It’s also an episode full of reversals of fortune. Guy is the obvious one, but look at Ken riding triumphant on a lawnmower after getting John Deere vs. Ken in trouble for abusing it.

Look at Joan anticipating life with a doctor husband vs. Joan at a hospital, knowing her husband is NOT a doctor. Look at Don anticipating a huge promotion, and getting Conrad Hilton instead. And look at poor Lane.

The episode starts with a surprise visit from PPL, which Bert and Roger take to mean that Don is getting a presidency in London. Don, in a very un-Don-like way, is almost giddy about this idea, even asking Betty if she’d like to move. He doesn’t know any specifics and has never showed interest in London before… but it’s something new. Don always wants that. More on that later in the review.

Then PPL shows up, deflating Joan’s expectations for her last day. Joan might feel better about quitting (though we all know secretly she loves her work) if her replacement wasn’t Mr. Hooker. But he is, and he’s petty as fvck, even telling Joan about her surprise party. “What? Mrs. Harris knows everything, I’m sure she was expecting it.”

Joan’s revenge is just to remind him that he’s less competent than her, something he already knows. Nothing else needs to be said. Hooker is a mortal who forgets things. Joan is not.


We see that reminder that Hooker is mortal the next day – he set up a measly lunch in the conference room for PPL, but Joan found Broadway tickets and planned their dinner. And then again when she saves Guy’s life while Hooker stands there. Imagine how much MORE insecure and shitty Dr. Greg would be if he had any idea his wife was smart.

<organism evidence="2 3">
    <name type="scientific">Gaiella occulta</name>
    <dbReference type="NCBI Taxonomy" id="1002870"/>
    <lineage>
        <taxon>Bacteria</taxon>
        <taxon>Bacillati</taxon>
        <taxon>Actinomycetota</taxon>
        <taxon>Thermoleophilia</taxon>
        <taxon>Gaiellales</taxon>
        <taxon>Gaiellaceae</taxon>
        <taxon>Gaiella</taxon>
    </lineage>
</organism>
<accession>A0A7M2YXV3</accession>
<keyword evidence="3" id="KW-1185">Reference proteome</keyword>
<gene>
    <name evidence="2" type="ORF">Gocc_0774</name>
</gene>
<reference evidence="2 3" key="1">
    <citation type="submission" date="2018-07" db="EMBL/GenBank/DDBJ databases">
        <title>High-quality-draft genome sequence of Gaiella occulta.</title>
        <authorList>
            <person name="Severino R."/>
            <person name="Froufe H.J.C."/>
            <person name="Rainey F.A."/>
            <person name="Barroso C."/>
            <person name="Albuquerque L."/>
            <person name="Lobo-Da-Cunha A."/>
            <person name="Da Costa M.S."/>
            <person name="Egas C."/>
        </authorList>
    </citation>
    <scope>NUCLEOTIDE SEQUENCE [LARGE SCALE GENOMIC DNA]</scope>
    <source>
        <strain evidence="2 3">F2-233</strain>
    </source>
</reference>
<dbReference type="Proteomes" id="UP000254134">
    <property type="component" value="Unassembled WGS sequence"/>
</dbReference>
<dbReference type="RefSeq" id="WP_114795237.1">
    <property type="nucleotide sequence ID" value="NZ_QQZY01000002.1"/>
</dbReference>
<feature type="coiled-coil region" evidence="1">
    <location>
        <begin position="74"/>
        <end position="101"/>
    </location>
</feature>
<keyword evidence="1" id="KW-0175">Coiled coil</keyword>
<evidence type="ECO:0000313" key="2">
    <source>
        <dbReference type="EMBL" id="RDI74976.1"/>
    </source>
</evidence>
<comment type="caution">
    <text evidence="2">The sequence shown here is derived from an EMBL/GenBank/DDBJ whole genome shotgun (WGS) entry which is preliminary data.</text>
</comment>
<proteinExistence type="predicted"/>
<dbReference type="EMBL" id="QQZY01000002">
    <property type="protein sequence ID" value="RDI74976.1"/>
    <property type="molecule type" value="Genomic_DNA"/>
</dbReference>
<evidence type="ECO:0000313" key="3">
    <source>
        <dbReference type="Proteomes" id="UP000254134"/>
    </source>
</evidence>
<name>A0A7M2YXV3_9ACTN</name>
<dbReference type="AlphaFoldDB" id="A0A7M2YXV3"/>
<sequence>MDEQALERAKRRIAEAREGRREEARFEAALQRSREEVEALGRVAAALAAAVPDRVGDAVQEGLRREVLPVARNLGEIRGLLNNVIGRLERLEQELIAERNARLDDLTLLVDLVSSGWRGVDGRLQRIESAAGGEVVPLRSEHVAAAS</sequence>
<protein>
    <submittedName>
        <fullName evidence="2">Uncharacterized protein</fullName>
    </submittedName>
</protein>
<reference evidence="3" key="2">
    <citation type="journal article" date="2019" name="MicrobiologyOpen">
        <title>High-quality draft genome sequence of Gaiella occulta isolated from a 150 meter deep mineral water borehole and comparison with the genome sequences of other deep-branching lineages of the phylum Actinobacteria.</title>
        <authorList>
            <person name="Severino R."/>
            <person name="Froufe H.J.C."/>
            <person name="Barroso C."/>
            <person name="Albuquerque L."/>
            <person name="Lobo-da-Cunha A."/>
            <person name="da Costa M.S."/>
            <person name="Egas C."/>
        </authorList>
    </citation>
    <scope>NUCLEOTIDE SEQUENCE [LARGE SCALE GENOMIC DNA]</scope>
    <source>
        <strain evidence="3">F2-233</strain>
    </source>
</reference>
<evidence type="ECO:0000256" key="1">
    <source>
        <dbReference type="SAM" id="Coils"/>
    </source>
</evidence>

Speaking of Dr. Greg, he’s not cut out to be a surgeon. Credit to Sam Page’s acting: I’d never feel sorry for Greg, an entitled, handsome A student who’s probably never heard “no” in his life, ON TOP OF assaulting Joan.

But he makes you WANT to feel sorry for Greg in this scene. If he were any other character, you would. Page sells the feeling of realizing your life fundamentally isn’t gonna work out the way you planned. …A feeling Joan is about to become more familiar with too. She has to find work somewhere, and it can’t be Sterling-Cooper.

PPL’s visit isn’t just ruining Joan’s day. Lane’s reward for making S-C profitable is getting demoted to India to repeat the process there, like it’s a party trick. Don doesn’t get that promotion. Enter Guy.

The scenes with PPL can veer too close to broad British stereotype for my taste (though I suspect the writers did it on purpose, since in the early ‘60s English businesses were still class-stratified and run by Oxbridge graduates who would all be That Posh), but in this episode the evil-polite English tropes work. It’s all bullshit with a smile for PPL.